Delta owes about $28 billion and Northwest almost $18 billion to bondholders, trade creditors and other lenders, according to court documents, many of whom are facing massive losses.

Delta's filing will likely wipe out its equity investors and leave most unsecured bondholders recovering 15 percent or less of their original investments, strategists said.

Some secured creditors will likely recover most of their investments, but others could lose up to 80 percent.



Walt Disney Co. (NYSE:DIS - news) on Wednesday said it may have to write down $100 million of Delta aircraft leases it holds, possibly hurting 2005 earnings.

LABOR COSTS

Northwest says its chief problem is high labor costs, which it is trying to slash by $1.1 billion.

Analysts said Northwest, which hired replacement workers to substitute for mechanics and cleaners who struck last month, could be using bankruptcy to get concessions that unions have been reluctant to grant at the bargaining table.

For the employees' part, opinions on the company's prospects were mixed.

"We'd rather have it in the hands of a judge with ethics to get us a fair agreement versus the company's unrealistic demands," said striking mechanic Terry LeVasseur.

"Northwest must significantly lower its costs to compete with other carriers," said Doug Steenland, Northwest president and chief executive. "We had developed a plan ... outside of Chapter 11 and have been implementing that plan."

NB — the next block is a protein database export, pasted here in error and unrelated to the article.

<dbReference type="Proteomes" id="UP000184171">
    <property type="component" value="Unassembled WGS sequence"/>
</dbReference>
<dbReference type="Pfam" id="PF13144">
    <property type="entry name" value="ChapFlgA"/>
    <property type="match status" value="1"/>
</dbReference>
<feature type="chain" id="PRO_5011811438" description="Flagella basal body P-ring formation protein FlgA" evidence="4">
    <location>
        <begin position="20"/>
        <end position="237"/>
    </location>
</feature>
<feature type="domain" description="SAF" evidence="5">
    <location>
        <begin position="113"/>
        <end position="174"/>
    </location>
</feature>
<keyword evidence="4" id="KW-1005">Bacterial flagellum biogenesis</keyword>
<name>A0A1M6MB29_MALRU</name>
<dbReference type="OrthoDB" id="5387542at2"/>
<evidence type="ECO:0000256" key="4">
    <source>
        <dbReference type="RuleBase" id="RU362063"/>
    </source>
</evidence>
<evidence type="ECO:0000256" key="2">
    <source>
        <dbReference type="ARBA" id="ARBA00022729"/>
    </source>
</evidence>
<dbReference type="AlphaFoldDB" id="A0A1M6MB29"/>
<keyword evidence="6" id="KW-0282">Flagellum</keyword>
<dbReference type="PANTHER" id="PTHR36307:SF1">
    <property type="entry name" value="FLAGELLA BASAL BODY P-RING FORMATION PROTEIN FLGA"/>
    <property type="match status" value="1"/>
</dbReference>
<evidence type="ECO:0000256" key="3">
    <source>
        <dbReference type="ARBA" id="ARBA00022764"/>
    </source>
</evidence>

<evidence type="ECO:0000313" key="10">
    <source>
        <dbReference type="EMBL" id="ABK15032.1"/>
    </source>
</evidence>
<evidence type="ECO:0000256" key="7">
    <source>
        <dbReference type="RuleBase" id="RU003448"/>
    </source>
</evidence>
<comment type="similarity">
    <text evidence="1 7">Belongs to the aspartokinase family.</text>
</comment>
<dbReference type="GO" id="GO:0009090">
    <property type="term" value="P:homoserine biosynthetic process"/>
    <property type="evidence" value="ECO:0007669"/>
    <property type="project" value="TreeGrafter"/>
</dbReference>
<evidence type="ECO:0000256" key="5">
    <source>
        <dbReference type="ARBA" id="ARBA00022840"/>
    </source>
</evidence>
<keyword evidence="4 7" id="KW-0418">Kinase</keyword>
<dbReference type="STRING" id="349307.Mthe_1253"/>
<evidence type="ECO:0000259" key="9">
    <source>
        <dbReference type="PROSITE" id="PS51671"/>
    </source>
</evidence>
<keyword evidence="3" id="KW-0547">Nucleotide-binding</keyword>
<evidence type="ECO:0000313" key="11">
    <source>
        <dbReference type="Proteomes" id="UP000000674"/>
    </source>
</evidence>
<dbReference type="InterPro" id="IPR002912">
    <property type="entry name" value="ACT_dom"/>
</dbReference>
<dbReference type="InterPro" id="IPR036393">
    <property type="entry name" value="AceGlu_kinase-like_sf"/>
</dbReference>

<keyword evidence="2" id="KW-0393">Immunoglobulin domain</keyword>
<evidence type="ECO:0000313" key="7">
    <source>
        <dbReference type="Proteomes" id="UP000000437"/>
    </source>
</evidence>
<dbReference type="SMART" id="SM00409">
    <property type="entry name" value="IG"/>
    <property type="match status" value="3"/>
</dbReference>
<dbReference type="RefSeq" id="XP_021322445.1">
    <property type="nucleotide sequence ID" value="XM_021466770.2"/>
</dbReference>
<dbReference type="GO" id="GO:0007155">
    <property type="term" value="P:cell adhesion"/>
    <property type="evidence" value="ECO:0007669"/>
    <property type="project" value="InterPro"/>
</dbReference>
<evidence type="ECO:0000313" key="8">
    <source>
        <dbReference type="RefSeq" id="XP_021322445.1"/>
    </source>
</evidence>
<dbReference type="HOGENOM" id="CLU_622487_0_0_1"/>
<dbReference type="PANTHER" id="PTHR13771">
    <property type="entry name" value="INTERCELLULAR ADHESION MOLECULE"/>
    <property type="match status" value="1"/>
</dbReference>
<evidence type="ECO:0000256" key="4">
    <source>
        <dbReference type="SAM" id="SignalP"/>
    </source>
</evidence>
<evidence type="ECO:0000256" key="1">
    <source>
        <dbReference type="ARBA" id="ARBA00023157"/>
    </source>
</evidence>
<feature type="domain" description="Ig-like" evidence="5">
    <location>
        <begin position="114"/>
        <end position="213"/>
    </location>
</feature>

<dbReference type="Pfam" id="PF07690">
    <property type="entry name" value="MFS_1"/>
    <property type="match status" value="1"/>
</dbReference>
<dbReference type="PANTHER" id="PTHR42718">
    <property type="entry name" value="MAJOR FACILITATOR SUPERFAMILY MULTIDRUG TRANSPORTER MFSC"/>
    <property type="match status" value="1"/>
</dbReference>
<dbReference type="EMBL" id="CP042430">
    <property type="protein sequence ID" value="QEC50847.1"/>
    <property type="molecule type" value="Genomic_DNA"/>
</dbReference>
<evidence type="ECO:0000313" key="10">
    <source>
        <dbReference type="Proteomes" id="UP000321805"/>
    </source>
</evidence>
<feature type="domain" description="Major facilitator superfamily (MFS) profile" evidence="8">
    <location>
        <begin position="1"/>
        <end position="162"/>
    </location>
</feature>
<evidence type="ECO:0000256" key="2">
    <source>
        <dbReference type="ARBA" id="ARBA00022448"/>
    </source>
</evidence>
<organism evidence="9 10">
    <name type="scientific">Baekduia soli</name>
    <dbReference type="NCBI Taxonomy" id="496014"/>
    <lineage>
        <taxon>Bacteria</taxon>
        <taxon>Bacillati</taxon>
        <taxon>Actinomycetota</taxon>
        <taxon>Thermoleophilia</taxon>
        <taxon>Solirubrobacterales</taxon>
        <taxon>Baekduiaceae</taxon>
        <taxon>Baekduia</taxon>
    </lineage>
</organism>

"Unfortunately, in addition to an uncompetitive cost structure, our efforts have been overtaken by skyrocketing fuel costs," he added.

Filing for bankruptcy gives the airlines time to restructure their debts and negotiate with some of their largest creditors.

For Delta, the first in line to be repaid will likely be lenders that provided $1.7 billion of debtor-in-possession (DIP) financing, money that will help Delta keep operating in bankruptcy.

Delta's DIP arrangers include General Electric Co.'s (NYSE:GE - news) GE Commercial Finance and Morgan Stanley (NYSE:MWD - news).

For Northwest's financing needs, Steenland said the company has "sufficient cash to restructure. We elected not to pursue any DIP financing in part because we have used a fair number of assets by selling them or pledging them already to secure financings that helped us manage through the last several years, so we are no longer an asset-rich company."

Northwest expects to shrink capacity by returning planes to lessors, Steenland said in a conference call on Wednesday.

He said the carrier hopes to avoid the kind of wholesale pension plan terminations that happened at rivals, including United Airlines.

On Wednesday, Delta shares closed down 9 percent at 71 cents on the New York Stock Exchange. Northwest shares, which were hammered Tuesday on expectation of a bankruptcy filing, closed up 19.1 percent, to $1.87 on Nasdaq. Northwest's stock has plunged 86 percent so far this year, while Delta has lost 90 percent of its value.

After the announcement, Moody's Investors Service downgraded Northwest's debt to "Caa2," eight levels below investment grade. Fitch Ratings cut Delta's debt to "D" -- its default rating.




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The General

Another Day, Another Dollar
#2
Airliner Co's, natural tragedy, oil, war, bad leadership.

No serious talk of health care, VA, cancer research, SSI etc......

It's gonna get worse before better.